No-one willing to call out the State Infrastructure Plan for what it is

Tuesday 15 March, 2016 | By: Default Admin | Tags: State Infrastructure Plan, State Election, Palaszczuk Government

CCIQ has welcomed the Palaszczuk Government first State Infrastructure Plan (SIP) describing it as a modest but realistic commitment to funding the State’s future infrastructure requirements.

This is a major milestone for the State Government and will provide clarity around the Government’s infrastructure priorities and vision to grow the State. The centrepiece is a new $500 million State Infrastructure Fund anticipated to support more than 1000 jobs.

However CCIQ is concerned that the SIP has failed to address that as a percentage of the economy State Government infrastructure spending has halved since 2007-08 which is clearly having implications for the cascaded economic benefit across the economy.

The State Government must urgently boost infrastructure investment back to at least 4.25 per cent of GSP which is the average for the last ten years.  It currently stands at 2.6 per cent and is projected to fall to 2 per cent across the forward estimates. This cannot be allowed to occur.

State Government infrastructure spending across the next fours years will sum to $35 billion and compares to $40 billion under the LNP and $58 billion under the Bligh Government.

public sector graphic

There is no point having a rolls-royce infrastructure wish list without the means to fund it.

But CCIQ’s concern is that in the short term the engineering, building and construction industry is continuing to shed jobs and in the longer term we are under-investing in our future economy’s infrastructure requirement.

There is widespread recognition among the business community of the important role played by infrastructure in sustaining Queensland’s economic growth.  An investment in infrastructure represents an investment in the future prosperity of our proud state.

The SIP highlights that there is a significant gap between the infrastructure that the State can afford and the infrastructure that the State requires. For example Infrastructure Australia estimates that if the inadequate transport networks in Queensland are not addressed the macroeconomic cost will total $9 billion by 2031. 

Queensland cannot afford this under-investment in infrastructure as other states particularly NSW move rapidly forward with securing future long-term projects.

The $500 million State Infrastructure Fund will be invested in seven road and rail upgrades:

  • Ipswich Motorway Upgrade, Stage 1 Darra to Rocklea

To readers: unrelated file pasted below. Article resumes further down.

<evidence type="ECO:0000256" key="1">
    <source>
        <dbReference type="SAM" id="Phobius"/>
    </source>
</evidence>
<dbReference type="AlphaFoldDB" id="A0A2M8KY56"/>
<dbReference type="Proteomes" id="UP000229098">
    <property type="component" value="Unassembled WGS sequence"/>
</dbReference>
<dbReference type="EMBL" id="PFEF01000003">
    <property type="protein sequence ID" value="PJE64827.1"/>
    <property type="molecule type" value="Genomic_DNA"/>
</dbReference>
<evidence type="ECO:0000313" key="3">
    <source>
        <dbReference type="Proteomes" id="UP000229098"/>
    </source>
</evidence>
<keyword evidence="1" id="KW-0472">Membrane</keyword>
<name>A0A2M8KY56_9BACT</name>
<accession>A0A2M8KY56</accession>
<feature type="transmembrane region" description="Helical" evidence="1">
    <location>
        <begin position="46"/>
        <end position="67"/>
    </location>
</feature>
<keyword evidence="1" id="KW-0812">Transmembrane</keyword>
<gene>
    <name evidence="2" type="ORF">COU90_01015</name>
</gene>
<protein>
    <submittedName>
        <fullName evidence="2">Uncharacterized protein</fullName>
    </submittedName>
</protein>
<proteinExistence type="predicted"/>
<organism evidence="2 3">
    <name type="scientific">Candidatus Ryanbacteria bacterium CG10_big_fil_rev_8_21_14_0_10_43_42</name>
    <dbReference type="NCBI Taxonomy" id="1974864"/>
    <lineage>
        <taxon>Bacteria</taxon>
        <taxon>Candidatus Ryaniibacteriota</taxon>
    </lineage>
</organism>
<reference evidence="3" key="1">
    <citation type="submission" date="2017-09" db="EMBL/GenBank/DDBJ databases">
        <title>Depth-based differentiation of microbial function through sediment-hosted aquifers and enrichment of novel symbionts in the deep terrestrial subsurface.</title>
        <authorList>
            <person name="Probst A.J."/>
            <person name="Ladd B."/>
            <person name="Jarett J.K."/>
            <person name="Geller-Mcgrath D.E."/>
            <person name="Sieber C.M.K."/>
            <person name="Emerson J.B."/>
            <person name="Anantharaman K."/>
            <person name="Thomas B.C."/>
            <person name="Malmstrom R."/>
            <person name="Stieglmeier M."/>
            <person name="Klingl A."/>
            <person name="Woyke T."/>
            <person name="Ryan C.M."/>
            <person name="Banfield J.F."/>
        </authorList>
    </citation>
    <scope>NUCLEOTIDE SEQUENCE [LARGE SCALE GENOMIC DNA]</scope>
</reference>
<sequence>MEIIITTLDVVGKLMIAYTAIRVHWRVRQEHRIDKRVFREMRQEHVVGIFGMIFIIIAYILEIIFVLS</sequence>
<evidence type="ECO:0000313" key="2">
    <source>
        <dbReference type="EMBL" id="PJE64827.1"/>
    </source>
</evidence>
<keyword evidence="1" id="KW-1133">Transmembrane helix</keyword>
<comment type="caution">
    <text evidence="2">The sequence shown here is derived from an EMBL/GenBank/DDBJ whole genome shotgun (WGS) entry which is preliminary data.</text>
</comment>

• Pacific Motorway-Gateway Motorway Merge Upgrade (southbound lanes)
  • North Coast Line Capacity Improvement Project
  • Dawson Highway (Gladstone – Biloela) timber bridge replacement package
  • Rockhampton Road Train Access, Stage 1
  • Kawana and Nicklin Way – Sunshine Coast University Hospital intersection upgrades package
  • Riverway Drive duplication, Townsville (Gollogly Lane – Allambie Lane).

While the dollar outlay is modest there are some significant reforms to the way Queensland plans, prioritises and invests in infrastructure.

The SIP includes the establishment of Building Queensland as an independent infrastructure advisor to government and Market Led Proposals to encourage new private sector investment.

At the same time the State Government has called on the Turnbull Government to provide further funding for infrastructure projects like the Ipswich Motorway, the Pacific Motorway and the North Queensland Stadium as well as a funding commitment to Cross River Rail.

There is no question that the forthcoming Federal Election will place further infrastructure funding on the table but the State Government has its own options if bold enough.  For example the long term leasing or sale of aging infrastructure would provide billions of dollars in new proceeds to Government whilst avoiding the costly maintenance of them.

It is hard to see any future Federal Government feeling overly generous when other State Governments such as NSW, Victoria and Western Australia are all embracing asset recycling yet our State Government has an ideological aversion to this sound option.

However until we come to our senses the expeditious roll out of the modest Queensland Infrastructure Plan is the single best way to get this State moving.

A significant amount of investment is required in Queensland’s infrastructure and our strongest advice to the Palaszczuk Government is getting going on the roll out the State’s Infrastructure Plan. 

 

 

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